Thursday, March 6, 2014

7 Habits

I have finally finished The 7 Habits of Highly Effective People!! It took me forever to finish, so I'm obviously not all that effective.  I'll be honest, while I really loved the idea behind this book, I feel that it is a bit overwhelming and hard to follow.  Maybe I'm just too simple, because I know a lot of people rave about it, but I like to read "self-help" books where I feel that I can implement the ideas into my life. I got a bit lost in this book because it is so detailed. However, the principles of the book are wonderful and so I will do my best to recap my favorites for you! While I'm certainly not doing justice to the book, this is what I got from it and hope to add to my life.

The author, Stephen Covey, coined this term where P stands for production and PC stands for production capability. As far as I can tell, the point is that to be effective, you must maintain a balance between the two. If you push, push, push, for production (in work, relationships, children, etc), you will eventually lose the ability to produce. Instead, you must also spend time cultivating production capability. This might be spending extra time to make your spouse feel happy (PC) in order to keep growing in love (P). While it might seem like more of an effort up front, expecting love without putting anything in is surely going to lead to an unhappy marriage. It's the same with our jobs, our kids, and every other relationship. I love this idea because it really goes along with the idea that we get back what we put in. If we take the time to make an effort, we will truly experience richer lives.

Proactive, not reactive
To be proactive is about taking responsibility for our lives. It is accepting that the way we act is actually not controlled by our circumstances but by our choices. Reactive people allow their circumstances to dictate their happiness, and therefore their actions. Instead, we must realize that we can take control and choose how we respond! YOU are the only one who has that power!

Beginning with the end in mind
The idea here is that instead of getting bogged down in the daily minutia of life, you focus on WHO you want to be at the end of your life. If you don't work on that person now, they will never exist.  Stephen Covey suggests writing a personal mission statement that includes what you want your character to be like, what you want to achieve in life, and what values will guide you. If you pick up a copy, he has some wonderful examples of personal mission statements and I really liked writing mine! It is focusing on the big picture, not the tiny things!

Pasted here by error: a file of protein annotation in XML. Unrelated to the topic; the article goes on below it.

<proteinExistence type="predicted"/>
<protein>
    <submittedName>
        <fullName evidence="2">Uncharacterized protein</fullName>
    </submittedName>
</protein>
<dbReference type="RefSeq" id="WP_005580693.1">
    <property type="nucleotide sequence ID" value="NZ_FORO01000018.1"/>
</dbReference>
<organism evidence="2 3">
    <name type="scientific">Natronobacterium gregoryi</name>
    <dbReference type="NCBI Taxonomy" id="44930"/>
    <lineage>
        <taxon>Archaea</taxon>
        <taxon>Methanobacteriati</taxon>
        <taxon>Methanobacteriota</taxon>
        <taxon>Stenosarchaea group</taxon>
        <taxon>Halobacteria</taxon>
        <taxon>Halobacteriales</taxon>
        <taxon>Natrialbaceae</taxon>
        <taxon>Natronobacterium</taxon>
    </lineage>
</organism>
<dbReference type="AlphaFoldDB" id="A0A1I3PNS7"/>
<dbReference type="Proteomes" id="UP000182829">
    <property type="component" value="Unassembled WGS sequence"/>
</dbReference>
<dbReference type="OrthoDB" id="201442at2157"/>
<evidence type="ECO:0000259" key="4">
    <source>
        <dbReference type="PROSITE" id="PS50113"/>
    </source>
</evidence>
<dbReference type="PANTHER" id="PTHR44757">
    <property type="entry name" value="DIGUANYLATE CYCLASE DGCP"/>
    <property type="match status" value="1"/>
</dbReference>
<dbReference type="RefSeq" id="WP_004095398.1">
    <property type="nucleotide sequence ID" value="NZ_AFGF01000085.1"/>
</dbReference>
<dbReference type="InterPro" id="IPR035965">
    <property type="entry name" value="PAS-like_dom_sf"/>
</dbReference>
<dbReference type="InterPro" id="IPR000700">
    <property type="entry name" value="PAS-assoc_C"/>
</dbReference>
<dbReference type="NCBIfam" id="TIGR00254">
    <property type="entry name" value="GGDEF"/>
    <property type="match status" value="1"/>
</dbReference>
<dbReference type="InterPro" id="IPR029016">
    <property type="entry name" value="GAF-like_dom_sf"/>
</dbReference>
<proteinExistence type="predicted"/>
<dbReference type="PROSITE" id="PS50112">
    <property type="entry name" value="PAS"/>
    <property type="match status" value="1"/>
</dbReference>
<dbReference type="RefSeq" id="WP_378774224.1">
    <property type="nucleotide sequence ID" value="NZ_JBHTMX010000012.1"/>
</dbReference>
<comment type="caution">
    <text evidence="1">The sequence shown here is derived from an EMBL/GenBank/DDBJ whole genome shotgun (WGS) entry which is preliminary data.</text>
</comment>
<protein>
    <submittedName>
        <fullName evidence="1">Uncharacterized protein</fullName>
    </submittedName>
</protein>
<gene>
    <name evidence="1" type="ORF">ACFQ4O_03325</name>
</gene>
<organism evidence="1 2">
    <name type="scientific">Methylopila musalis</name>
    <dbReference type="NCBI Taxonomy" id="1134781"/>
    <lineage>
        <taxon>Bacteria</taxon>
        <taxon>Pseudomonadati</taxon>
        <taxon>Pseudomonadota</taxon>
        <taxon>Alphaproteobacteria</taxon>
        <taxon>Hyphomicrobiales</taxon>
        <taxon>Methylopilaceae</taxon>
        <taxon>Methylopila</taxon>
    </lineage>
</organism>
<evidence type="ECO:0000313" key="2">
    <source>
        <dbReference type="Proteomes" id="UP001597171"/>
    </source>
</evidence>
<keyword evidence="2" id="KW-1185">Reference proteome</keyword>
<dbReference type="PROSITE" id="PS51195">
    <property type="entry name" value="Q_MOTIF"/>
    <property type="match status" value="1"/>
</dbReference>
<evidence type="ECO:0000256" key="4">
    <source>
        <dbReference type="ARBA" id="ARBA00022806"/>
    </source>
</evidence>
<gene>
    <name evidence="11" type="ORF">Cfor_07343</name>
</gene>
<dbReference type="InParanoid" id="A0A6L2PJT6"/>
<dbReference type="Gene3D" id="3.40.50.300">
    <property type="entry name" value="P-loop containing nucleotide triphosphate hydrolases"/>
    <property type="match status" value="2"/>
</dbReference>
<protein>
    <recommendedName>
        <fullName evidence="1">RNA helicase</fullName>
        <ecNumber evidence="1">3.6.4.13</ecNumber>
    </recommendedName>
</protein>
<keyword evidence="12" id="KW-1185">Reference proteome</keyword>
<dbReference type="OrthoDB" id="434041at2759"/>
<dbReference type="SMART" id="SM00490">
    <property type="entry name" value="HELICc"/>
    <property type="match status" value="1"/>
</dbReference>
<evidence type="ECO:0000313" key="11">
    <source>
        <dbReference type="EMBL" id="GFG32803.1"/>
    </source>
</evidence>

Seeking to understand
I love this concept! How often do you listen to other people and interpret what they say in your own viewpoint? If you disagree, you are quick to tell them how they really should act/feel and then you move on to the next conversation. However, this is simply not effective when you are dealing with people! People seek to be UNDERSTOOD.  Whether talking to your business partners, children, or neighbors, it is important that you put yourself in their shoes and take the time to show that you relate to them. The author gives many examples of how using this tactic brought about the desired results (business partnerships, children obeying, etc) because it shows them you are investing in the relationship. He suggests doing what he calls mimicking content, where you essentially repeat back what a the person says but in your own words. This shows that you are absorbing, understanding, and reflecting what they are feeling. Boy, does that go a long way in relationships!

Sharpening the saw
The last of the principles I loved in this book is somewhat similar to the P/PC concept. It goes back to the idea of taking the extra time up front to save yourself all kinds of time and energy in the end.  Covey gives the example of a man who has spent many hours cutting down a tree with a dull saw.  When asked why he doesn't just sharpen the saw, the responds that he doesn't have time to because he is cutting down the tree! Obviously, we see how ridiculous it is that the man is spending all the extra time instead of taking a few minutes to sharpen the saw.  But how often do we do the same thing in our own lives?  He gives the example of exercising. Although we know that in the long run, exercise will save us from all kinds of illness and cost as we grow older, many people choose not to exercise for a mere 30 minutes a day because they don't have time.  How ridiculous that is! Thirty minutes a day is nothing and investing that time will save many, many problems as we age.

Lastly, I'd just like to say that while I felt that this book was a bit overwhelming, I still thought that the ideas were wonderful. If someone were able to break it down and apply it in life, I think they would truly be more fulfilling. Stephen Covey, the author, seems like an absolutely amazing person. I thought that he was going to be focusing on how to be effective in business, but he just as much talked about how important his family and family life are. And to me, that's true success!

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